Scary Stories to Tell in the Dark tells the best campfire tales without pulling punches

by Banned Library in


Four kids decide to combat evil after evil decides to kill them in this adaptation of the beloved and befeared children's book series.

When you get right down to it, the only way any of us will be remembered is by stories. Stories our families tell, stories that get written in the newspaper, stories that are whispered over campfires. In one way or another, you become the example for others to follow. When Stella, Chuck, and Auggie take their new friend Ramon to the Bellows mansion on Halloween, all they know about Sara Bellows is that she could tell a hell of a story and killed multiple children. By the time the film is over, only Stella (Zoe Margaret Colletti) is truly capable of telling their story along with the truth behind Sara Bellows. Director André Øvredal crushes the hell out of this adaptation of the children's classic series, using the flair he showed in Troll Hunter with the grounded simplicity of The Autopsy of Jane Doe. The stories told throughout feel as though they come from the books as told around campfires. Stephen Gammel's classic images compound the telling just as they did in the story, making a corpse looking for a toe as horrifying as any challenged unleashed in the Saw movies. Made for teens, this adaptation does not hold back showing psychological and physical consequences of tangling with a demonic entity. The most horrific section did not have a monster or creature on the prowl but a poor girl in a bathroom not wanting the boil on her face to ruin her big night on the stage. Her screams and those of her brother (played wonderfully by Austin Zajur, the awkward teen equivalent to Finn Wolfhard's tween joker in It: Chapter One) still echo off the tile of my mind. On top of all the horror, there are good messages in here of social acceptance, duty, and racial equality that are threaded with calm deliberation. That's more than I ask for my silly horror, especially when done this well.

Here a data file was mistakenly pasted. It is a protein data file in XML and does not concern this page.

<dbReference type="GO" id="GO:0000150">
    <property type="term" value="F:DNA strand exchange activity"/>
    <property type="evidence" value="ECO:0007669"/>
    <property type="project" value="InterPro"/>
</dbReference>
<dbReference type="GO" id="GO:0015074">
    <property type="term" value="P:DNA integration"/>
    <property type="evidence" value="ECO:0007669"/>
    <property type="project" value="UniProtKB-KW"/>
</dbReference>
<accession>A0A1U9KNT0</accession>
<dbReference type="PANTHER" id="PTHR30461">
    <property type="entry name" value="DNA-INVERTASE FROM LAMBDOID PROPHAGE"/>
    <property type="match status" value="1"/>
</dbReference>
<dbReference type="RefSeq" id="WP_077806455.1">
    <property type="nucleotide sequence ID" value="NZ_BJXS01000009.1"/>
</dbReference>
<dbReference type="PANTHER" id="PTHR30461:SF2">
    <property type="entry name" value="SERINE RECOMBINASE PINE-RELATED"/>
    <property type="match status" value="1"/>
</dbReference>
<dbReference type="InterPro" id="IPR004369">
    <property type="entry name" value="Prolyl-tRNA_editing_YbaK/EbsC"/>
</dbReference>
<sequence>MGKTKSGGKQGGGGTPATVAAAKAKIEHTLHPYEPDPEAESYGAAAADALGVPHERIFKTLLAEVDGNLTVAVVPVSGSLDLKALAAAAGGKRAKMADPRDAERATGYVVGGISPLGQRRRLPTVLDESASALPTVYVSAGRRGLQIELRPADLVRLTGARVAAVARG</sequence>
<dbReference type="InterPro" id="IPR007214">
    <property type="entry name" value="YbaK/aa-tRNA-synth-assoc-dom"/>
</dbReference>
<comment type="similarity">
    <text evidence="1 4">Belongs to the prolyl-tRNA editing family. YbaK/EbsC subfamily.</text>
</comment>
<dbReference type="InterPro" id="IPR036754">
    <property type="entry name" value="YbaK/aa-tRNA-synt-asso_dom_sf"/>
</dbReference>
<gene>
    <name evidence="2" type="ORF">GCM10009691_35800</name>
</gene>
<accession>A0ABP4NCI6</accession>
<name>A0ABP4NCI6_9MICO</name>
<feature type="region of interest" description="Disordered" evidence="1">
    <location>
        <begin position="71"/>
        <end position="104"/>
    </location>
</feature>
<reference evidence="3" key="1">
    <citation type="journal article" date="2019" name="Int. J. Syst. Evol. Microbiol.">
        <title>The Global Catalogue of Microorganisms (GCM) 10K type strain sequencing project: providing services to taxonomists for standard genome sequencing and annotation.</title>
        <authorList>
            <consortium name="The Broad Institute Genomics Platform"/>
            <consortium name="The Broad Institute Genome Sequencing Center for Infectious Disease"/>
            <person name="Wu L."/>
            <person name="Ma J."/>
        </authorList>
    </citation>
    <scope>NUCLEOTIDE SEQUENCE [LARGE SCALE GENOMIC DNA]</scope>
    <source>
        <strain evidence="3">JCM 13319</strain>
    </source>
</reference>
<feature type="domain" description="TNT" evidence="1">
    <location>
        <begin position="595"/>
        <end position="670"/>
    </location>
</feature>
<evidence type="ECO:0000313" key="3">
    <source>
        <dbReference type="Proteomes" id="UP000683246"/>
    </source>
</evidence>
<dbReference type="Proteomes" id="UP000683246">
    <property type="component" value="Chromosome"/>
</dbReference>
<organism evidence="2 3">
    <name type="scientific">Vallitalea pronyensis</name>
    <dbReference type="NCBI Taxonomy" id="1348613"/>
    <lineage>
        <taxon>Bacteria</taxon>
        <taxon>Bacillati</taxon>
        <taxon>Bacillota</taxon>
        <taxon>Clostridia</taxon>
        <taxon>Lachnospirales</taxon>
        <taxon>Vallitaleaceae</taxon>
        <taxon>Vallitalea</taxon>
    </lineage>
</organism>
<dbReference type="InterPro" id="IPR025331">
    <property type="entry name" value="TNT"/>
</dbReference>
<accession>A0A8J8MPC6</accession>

For those of you questioning if studios are capable of making good horror for the younger set, get out there and see this movie now.

The Autopsy of Jane Doe
Starring Emile Hirsch, Brian Cox, Olwen Kelly, Michael McElhatton, Ophelia Lovibond